Indy startup lands $800,000 in pre-seed funding
Authenticx Inc., headquartered in Indianapolis, has closed on $800,000 in pre-seed funding led by Chicago-based M25, with investments by Indy’s Elevate Ventures and Innovatemap Ventures. The company’s software helps healthcare providers streamline patients’ conversational data.
Wisconsin ag company gets funding from TitletownTech
Wisconsin’s SeedLinked has received funding from $25 million venture fund TitletownTech (which is led by the Green Bay Packers and Microsoft).
Two NC startups get spots in Techstars accelerator
Research Triangle companies CourtRoom5 and MuukLabs just earned $120,000 in investment and a place in the Techstars Kansas City Accelerator. The two will participate in a 13-week program, along with eight other founders and companies.
Calling all space cadets: NASA has a challenge for you
If you’re an entrepreneur and you’ve ever said of your work, “Hey, it’s not rocket science,” don’t be so sure. These days, technologies that can support space flight are rapidly emerging from the commercial sector. Sure, some of the world’s most famous people are in the space game, but everyday entrepreneurs are dipping in a toe as well. We’re talking about areas like machine learning, artificial intelligence, robotics, and sensors.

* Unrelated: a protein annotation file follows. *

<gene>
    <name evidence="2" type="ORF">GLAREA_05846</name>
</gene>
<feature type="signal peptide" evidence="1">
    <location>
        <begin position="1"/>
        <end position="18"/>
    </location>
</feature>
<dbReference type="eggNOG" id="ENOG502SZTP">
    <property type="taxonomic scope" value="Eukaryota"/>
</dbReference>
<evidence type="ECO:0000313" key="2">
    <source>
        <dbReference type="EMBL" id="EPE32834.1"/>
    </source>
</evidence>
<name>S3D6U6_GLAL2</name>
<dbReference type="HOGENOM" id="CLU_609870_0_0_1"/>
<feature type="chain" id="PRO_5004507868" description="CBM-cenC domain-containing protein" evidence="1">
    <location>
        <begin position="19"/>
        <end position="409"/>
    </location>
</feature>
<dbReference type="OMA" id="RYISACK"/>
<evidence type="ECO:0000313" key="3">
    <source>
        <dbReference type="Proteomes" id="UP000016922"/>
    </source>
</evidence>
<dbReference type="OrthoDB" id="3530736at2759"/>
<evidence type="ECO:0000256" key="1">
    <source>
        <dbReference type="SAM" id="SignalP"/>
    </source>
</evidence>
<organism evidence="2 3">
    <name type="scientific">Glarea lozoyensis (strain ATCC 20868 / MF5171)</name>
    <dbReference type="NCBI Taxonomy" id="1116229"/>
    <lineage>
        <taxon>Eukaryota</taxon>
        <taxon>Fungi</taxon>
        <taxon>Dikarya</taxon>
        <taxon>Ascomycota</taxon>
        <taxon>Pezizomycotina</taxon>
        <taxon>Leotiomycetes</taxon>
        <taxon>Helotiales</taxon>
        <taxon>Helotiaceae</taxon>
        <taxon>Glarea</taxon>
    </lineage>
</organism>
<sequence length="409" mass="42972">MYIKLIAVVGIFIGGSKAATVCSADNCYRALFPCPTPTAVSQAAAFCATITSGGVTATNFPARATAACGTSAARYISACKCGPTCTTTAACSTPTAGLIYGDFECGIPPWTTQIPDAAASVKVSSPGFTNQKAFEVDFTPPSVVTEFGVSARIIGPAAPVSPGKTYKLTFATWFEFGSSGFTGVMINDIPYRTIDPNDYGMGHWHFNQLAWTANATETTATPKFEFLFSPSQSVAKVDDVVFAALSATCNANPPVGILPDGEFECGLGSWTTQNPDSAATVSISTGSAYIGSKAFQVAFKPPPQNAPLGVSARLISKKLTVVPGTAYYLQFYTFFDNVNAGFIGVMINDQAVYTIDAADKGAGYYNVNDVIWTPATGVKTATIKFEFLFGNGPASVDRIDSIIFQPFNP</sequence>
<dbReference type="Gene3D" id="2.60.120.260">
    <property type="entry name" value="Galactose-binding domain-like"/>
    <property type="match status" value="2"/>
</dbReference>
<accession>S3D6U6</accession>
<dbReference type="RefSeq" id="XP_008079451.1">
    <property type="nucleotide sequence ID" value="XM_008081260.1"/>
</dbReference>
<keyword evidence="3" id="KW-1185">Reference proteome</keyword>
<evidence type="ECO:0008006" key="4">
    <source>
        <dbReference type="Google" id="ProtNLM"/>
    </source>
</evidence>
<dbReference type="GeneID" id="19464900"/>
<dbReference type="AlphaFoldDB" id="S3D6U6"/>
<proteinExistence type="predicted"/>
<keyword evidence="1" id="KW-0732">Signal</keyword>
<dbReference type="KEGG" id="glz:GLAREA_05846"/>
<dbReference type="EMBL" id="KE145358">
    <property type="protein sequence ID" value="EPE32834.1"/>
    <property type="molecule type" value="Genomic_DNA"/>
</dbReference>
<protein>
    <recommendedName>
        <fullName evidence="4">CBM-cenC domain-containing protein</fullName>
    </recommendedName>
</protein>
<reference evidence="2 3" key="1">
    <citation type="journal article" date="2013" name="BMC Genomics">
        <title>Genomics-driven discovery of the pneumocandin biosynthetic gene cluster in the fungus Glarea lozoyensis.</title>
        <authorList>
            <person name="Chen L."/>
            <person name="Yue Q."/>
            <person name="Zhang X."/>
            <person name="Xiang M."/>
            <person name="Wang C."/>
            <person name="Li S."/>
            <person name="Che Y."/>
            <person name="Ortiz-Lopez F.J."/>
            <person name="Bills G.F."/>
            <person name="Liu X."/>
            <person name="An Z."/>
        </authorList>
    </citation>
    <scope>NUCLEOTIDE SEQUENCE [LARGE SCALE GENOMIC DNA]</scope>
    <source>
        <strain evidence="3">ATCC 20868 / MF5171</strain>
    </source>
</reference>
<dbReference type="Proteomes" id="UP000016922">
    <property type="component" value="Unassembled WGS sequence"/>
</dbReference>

NASA wants to support this entrepreneurship, so it has created “The Entrepreneurs Challenge,” a contest that will award prize money to successful participants. NASA’s Science Mission Directorate will award prizes of as much as $100,000 to winners, who will also get an opportunity to participate in future partnerships with the agency as part of its Small Business Innovative Research program.
The first challenge will focus on advanced machine learning and AI for spacecraft and surface rovers; advanced mass spectrometry for life detection; and quantum sensors. There will be three rounds of competition, which will all include a cash prize for those who advance. Got a hot AI or mass spectrometry idea in your back pocket? Better hurry – the application window closes June 26.
It's ... Name that Flyover city!
- It doesn’t fly and it’s not native to the area, but in 2009 the pink flamingo was voted in as the official state bird of this city.
- Before Bill Gates created an anechoic chamber in Redmond, WA, in 2015, this city boasted an attraction called The Quietest Place on Earth.
- In a commercial development in this city, you’ll find three pyramid-shaped office buildings.
Click here for today's answers.